Our relationships with researchers and experts inform our work and ensure the information you receive on Edmit is reliable, credible, and always improving. The Data Integrity Council ensures we are informed by the latest and best research, and gives input on our data sources and the algorithm we use to provide estimates.
Reis Hagerman is currently working with the the State of Maine’s Finance Authority on tools to help students with financial planning for college. Throughout his career he has worked on many aspects of higher education enrollment, marketing, and sales, including leadership positions with the American Student Assistance, as Vice President for Enrollment at Saint Joseph’s College, and in the CollegeBoard’s Higher Education Division. He also helped found Think Ahead Inc., one of the first college net price calculators.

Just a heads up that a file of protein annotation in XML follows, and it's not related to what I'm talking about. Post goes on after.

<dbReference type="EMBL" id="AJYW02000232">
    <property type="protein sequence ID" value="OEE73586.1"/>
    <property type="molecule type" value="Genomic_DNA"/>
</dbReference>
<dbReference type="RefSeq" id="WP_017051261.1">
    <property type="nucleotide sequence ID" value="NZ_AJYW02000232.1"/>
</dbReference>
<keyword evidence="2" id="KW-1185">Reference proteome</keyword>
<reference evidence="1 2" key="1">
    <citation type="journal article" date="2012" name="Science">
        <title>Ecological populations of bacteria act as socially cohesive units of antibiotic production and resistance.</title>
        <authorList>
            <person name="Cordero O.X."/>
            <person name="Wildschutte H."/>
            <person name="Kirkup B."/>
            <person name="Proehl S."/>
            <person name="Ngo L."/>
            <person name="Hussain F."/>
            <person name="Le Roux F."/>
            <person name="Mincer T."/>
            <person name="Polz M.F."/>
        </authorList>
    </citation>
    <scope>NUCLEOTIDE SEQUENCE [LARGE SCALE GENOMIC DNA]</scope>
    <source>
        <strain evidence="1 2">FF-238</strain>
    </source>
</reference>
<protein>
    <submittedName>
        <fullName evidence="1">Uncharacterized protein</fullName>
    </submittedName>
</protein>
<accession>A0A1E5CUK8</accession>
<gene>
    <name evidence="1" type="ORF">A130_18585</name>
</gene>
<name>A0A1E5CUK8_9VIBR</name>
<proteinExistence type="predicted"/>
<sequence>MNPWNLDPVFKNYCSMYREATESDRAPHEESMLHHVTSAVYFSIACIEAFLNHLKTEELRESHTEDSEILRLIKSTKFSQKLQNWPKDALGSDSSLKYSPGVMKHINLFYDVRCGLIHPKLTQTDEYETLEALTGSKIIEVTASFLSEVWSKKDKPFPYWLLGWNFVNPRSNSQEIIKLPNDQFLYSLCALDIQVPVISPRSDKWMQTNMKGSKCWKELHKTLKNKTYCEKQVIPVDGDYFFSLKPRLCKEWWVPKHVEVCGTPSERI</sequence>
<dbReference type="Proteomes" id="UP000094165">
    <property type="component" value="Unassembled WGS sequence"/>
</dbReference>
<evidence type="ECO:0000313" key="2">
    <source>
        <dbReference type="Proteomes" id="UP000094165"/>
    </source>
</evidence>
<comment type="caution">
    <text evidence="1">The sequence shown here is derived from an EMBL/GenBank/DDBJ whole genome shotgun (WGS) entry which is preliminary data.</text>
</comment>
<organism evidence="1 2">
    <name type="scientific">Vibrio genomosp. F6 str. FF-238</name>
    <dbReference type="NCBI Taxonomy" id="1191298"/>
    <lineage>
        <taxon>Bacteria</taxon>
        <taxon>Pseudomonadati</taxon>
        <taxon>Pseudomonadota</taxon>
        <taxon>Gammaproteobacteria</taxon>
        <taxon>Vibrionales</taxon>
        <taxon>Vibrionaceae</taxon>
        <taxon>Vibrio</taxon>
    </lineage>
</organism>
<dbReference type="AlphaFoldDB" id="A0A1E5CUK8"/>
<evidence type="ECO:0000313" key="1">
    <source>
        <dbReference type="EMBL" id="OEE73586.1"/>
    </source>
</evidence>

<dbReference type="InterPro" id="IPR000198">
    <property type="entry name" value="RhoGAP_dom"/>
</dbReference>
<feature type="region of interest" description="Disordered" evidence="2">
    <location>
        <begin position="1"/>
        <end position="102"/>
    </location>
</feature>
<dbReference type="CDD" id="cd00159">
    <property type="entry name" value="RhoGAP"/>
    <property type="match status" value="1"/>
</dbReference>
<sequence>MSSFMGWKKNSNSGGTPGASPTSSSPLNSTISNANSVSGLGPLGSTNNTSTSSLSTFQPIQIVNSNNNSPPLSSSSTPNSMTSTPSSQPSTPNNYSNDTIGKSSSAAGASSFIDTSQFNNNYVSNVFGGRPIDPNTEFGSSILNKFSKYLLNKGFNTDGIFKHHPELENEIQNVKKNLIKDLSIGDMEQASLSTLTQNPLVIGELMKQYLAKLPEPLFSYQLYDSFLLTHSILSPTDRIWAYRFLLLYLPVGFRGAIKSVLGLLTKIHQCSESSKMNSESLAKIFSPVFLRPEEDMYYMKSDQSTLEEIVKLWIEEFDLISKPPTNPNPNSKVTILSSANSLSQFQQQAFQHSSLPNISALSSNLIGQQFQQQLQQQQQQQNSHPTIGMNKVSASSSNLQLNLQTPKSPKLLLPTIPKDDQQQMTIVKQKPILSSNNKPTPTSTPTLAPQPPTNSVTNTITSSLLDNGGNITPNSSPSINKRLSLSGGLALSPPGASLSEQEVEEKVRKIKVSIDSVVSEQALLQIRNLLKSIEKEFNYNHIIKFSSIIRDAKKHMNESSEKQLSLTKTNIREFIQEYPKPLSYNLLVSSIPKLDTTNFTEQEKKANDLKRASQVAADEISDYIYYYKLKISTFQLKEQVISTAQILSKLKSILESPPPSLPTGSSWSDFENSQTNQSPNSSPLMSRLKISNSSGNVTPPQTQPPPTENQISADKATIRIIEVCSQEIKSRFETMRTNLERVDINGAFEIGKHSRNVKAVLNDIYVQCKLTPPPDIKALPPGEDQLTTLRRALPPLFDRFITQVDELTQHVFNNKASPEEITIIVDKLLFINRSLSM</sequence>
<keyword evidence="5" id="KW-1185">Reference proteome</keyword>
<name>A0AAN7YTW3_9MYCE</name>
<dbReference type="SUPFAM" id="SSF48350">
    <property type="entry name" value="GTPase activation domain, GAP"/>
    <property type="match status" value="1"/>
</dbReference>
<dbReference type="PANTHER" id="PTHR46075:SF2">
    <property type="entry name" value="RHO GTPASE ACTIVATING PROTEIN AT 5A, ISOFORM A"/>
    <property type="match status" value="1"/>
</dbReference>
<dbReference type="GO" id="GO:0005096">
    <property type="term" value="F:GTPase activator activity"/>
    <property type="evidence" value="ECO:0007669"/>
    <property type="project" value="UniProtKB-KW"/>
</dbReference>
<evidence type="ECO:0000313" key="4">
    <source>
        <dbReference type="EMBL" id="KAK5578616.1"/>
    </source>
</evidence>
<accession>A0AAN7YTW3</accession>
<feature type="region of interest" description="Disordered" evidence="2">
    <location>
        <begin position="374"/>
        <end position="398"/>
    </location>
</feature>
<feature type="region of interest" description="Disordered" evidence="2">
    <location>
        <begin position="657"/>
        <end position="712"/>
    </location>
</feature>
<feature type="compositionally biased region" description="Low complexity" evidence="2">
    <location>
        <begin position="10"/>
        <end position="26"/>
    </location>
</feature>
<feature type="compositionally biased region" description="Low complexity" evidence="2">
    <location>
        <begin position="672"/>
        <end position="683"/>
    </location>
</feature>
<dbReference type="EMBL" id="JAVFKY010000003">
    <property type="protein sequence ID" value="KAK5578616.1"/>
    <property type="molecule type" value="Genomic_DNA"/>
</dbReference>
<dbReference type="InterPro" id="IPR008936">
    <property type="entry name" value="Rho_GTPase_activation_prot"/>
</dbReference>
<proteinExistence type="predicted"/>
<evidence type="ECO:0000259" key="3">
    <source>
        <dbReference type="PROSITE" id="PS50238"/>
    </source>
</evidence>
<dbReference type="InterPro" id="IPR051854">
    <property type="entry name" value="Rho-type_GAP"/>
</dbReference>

Robert is Assistant Professor of Higher Education in the Department of Education Leadership Management and Policy at Seton Hall University. His research focuses on higher education finance and accountability policies, including areas such as student financial aid, college rankings, and program evaluation. He is frequently quoted in the media, including The Washington Post, National Public Radio, The Wall Street Journal, The New York Times, Inside Higher Ed, and Politico, and he was recently selected as one of the 15 most indispensable academics on Twitter by The Chronicle of Higher Education.